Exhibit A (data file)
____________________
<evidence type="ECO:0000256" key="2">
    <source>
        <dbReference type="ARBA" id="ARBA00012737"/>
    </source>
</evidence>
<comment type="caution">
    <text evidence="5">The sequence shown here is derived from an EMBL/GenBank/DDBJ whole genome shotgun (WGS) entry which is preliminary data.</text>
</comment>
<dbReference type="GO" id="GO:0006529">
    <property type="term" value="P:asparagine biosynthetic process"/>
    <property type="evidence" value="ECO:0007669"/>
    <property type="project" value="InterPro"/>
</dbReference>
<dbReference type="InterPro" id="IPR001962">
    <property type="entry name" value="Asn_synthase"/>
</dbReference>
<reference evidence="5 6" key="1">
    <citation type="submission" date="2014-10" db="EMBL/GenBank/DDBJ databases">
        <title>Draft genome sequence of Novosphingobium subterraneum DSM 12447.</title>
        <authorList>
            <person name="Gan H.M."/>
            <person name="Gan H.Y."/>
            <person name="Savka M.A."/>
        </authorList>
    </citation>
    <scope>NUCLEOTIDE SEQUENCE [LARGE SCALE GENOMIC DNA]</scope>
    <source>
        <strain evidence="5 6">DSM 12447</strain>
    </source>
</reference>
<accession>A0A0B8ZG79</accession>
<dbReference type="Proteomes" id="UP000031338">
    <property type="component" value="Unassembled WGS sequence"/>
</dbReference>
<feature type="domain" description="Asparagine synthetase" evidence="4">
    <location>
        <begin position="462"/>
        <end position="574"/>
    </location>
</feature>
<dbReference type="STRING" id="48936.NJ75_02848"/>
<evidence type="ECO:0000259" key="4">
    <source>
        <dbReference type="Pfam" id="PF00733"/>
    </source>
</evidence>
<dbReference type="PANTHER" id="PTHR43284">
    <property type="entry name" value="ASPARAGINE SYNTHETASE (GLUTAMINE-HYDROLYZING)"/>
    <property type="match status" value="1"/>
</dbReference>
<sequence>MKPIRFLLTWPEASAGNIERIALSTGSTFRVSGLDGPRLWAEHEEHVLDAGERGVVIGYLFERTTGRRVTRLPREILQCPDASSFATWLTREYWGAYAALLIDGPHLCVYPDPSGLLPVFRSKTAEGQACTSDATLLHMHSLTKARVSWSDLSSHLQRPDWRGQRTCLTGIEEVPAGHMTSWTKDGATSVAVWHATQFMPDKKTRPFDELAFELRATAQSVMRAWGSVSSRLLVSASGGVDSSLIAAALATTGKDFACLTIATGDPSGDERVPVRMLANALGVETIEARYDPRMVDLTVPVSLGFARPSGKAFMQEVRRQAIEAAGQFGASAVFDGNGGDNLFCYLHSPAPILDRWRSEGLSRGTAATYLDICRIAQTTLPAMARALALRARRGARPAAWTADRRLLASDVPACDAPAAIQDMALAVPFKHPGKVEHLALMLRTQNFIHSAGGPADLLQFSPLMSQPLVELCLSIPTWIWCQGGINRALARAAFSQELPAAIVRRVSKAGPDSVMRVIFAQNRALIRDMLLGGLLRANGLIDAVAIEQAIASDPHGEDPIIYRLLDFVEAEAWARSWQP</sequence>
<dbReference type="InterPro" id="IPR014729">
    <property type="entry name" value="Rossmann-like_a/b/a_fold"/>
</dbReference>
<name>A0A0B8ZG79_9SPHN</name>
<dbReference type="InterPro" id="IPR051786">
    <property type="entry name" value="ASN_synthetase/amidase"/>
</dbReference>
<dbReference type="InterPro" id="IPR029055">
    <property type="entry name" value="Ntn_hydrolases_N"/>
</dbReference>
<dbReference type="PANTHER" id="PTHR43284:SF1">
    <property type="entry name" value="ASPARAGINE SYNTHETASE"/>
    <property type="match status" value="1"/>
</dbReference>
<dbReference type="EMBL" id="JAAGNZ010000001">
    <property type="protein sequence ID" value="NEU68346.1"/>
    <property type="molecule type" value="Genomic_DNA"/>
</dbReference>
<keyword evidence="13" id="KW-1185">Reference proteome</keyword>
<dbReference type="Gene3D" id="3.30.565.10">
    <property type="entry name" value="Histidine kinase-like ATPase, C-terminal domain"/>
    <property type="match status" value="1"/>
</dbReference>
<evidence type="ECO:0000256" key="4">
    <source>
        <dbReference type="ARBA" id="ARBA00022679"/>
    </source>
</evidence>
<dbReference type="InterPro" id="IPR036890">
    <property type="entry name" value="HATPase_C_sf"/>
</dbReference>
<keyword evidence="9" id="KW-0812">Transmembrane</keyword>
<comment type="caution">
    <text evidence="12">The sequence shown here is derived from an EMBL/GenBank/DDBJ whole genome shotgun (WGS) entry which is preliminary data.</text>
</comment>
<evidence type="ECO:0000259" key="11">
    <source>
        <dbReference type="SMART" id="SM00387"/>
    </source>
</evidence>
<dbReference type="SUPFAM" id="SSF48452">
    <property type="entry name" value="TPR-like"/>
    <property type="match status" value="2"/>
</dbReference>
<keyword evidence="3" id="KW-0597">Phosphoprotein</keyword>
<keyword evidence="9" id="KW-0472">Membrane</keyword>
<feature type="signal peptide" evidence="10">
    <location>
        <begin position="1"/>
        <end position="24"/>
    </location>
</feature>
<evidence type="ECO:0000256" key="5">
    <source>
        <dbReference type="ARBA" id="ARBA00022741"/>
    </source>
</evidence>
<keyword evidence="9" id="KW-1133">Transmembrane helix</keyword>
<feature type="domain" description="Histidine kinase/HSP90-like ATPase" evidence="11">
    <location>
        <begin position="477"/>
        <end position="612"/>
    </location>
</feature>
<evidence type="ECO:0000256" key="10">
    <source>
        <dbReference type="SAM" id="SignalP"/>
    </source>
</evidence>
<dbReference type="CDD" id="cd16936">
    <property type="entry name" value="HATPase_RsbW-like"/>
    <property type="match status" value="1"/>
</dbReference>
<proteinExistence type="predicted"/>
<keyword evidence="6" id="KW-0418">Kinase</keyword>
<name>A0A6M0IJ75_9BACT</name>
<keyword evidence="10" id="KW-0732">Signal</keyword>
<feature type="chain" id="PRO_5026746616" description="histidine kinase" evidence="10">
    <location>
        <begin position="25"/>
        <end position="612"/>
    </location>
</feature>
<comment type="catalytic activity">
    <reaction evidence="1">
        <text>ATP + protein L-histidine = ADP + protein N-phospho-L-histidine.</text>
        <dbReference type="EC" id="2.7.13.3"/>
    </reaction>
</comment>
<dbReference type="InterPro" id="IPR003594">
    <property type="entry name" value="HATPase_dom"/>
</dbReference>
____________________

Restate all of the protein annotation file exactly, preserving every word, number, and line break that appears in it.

<evidence type="ECO:0000256" key="2">
    <source>
        <dbReference type="ARBA" id="ARBA00012737"/>
    </source>
</evidence>
<comment type="caution">
    <text evidence="5">The sequence shown here is derived from an EMBL/GenBank/DDBJ whole genome shotgun (WGS) entry which is preliminary data.</text>
</comment>
<dbReference type="GO" id="GO:0006529">
    <property type="term" value="P:asparagine biosynthetic process"/>
    <property type="evidence" value="ECO:0007669"/>
    <property type="project" value="InterPro"/>
</dbReference>
<dbReference type="InterPro" id="IPR001962">
    <property type="entry name" value="Asn_synthase"/>
</dbReference>
<reference evidence="5 6" key="1">
    <citation type="submission" date="2014-10" db="EMBL/GenBank/DDBJ databases">
        <title>Draft genome sequence of Novosphingobium subterraneum DSM 12447.</title>
        <authorList>
            <person name="Gan H.M."/>
            <person name="Gan H.Y."/>
            <person name="Savka M.A."/>
        </authorList>
    </citation>
    <scope>NUCLEOTIDE SEQUENCE [LARGE SCALE GENOMIC DNA]</scope>
    <source>
        <strain evidence="5 6">DSM 12447</strain>
    </source>
</reference>
<accession>A0A0B8ZG79</accession>
<dbReference type="Proteomes" id="UP000031338">
    <property type="component" value="Unassembled WGS sequence"/>
</dbReference>
<feature type="domain" description="Asparagine synthetase" evidence="4">
    <location>
        <begin position="462"/>
        <end position="574"/>
    </location>
</feature>
<dbReference type="STRING" id="48936.NJ75_02848"/>
<evidence type="ECO:0000259" key="4">
    <source>
        <dbReference type="Pfam" id="PF00733"/>
    </source>
</evidence>
<dbReference type="PANTHER" id="PTHR43284">
    <property type="entry name" value="ASPARAGINE SYNTHETASE (GLUTAMINE-HYDROLYZING)"/>
    <property type="match status" value="1"/>
</dbReference>
<sequence>MKPIRFLLTWPEASAGNIERIALSTGSTFRVSGLDGPRLWAEHEEHVLDAGERGVVIGYLFERTTGRRVTRLPREILQCPDASSFATWLTREYWGAYAALLIDGPHLCVYPDPSGLLPVFRSKTAEGQACTSDATLLHMHSLTKARVSWSDLSSHLQRPDWRGQRTCLTGIEEVPAGHMTSWTKDGATSVAVWHATQFMPDKKTRPFDELAFELRATAQSVMRAWGSVSSRLLVSASGGVDSSLIAAALATTGKDFACLTIATGDPSGDERVPVRMLANALGVETIEARYDPRMVDLTVPVSLGFARPSGKAFMQEVRRQAIEAAGQFGASAVFDGNGGDNLFCYLHSPAPILDRWRSEGLSRGTAATYLDICRIAQTTLPAMARALALRARRGARPAAWTADRRLLASDVPACDAPAAIQDMALAVPFKHPGKVEHLALMLRTQNFIHSAGGPADLLQFSPLMSQPLVELCLSIPTWIWCQGGINRALARAAFSQELPAAIVRRVSKAGPDSVMRVIFAQNRALIRDMLLGGLLRANGLIDAVAIEQAIASDPHGEDPIIYRLLDFVEAEAWARSWQP</sequence>
<dbReference type="InterPro" id="IPR014729">
    <property type="entry name" value="Rossmann-like_a/b/a_fold"/>
</dbReference>
<name>A0A0B8ZG79_9SPHN</name>
<dbReference type="InterPro" id="IPR051786">
    <property type="entry name" value="ASN_synthetase/amidase"/>
</dbReference>
<dbReference type="InterPro" id="IPR029055">
    <property type="entry name" value="Ntn_hydrolases_N"/>
</dbReference>
<dbReference type="PANTHER" id="PTHR43284:SF1">
    <property type="entry name" value="ASPARAGINE SYNTHETASE"/>
    <property type="match status" value="1"/>
</dbReference>
<dbReference type="EMBL" id="JAAGNZ010000001">
    <property type="protein sequence ID" value="NEU68346.1"/>
    <property type="molecule type" value="Genomic_DNA"/>
</dbReference>
<keyword evidence="13" id="KW-1185">Reference proteome</keyword>
<dbReference type="Gene3D" id="3.30.565.10">
    <property type="entry name" value="Histidine kinase-like ATPase, C-terminal domain"/>
    <property type="match status" value="1"/>
</dbReference>
<evidence type="ECO:0000256" key="4">
    <source>
        <dbReference type="ARBA" id="ARBA00022679"/>
    </source>
</evidence>
<dbReference type="InterPro" id="IPR036890">
    <property type="entry name" value="HATPase_C_sf"/>
</dbReference>
<keyword evidence="9" id="KW-0812">Transmembrane</keyword>
<comment type="caution">
    <text evidence="12">The sequence shown here is derived from an EMBL/GenBank/DDBJ whole genome shotgun (WGS) entry which is preliminary data.</text>
</comment>
<evidence type="ECO:0000259" key="11">
    <source>
        <dbReference type="SMART" id="SM00387"/>
    </source>
</evidence>
<dbReference type="SUPFAM" id="SSF48452">
    <property type="entry name" value="TPR-like"/>
    <property type="match status" value="2"/>
</dbReference>
<keyword evidence="3" id="KW-0597">Phosphoprotein</keyword>
<keyword evidence="9" id="KW-0472">Membrane</keyword>
<feature type="signal peptide" evidence="10">
    <location>
        <begin position="1"/>
        <end position="24"/>
    </location>
</feature>
<evidence type="ECO:0000256" key="5">
    <source>
        <dbReference type="ARBA" id="ARBA00022741"/>
    </source>
</evidence>
<keyword evidence="9" id="KW-1133">Transmembrane helix</keyword>
<feature type="domain" description="Histidine kinase/HSP90-like ATPase" evidence="11">
    <location>
        <begin position="477"/>
        <end position="612"/>
    </location>
</feature>
<evidence type="ECO:0000256" key="10">
    <source>
        <dbReference type="SAM" id="SignalP"/>
    </source>
</evidence>
<dbReference type="CDD" id="cd16936">
    <property type="entry name" value="HATPase_RsbW-like"/>
    <property type="match status" value="1"/>
</dbReference>
<proteinExistence type="predicted"/>
<keyword evidence="6" id="KW-0418">Kinase</keyword>
<name>A0A6M0IJ75_9BACT</name>
<keyword evidence="10" id="KW-0732">Signal</keyword>
<feature type="chain" id="PRO_5026746616" description="histidine kinase" evidence="10">
    <location>
        <begin position="25"/>
        <end position="612"/>
    </location>
</feature>
<comment type="catalytic activity">
    <reaction evidence="1">
        <text>ATP + protein L-histidine = ADP + protein N-phospho-L-histidine.</text>
        <dbReference type="EC" id="2.7.13.3"/>
    </reaction>
</comment>
<dbReference type="InterPro" id="IPR003594">
    <property type="entry name" value="HATPase_dom"/>
</dbReference>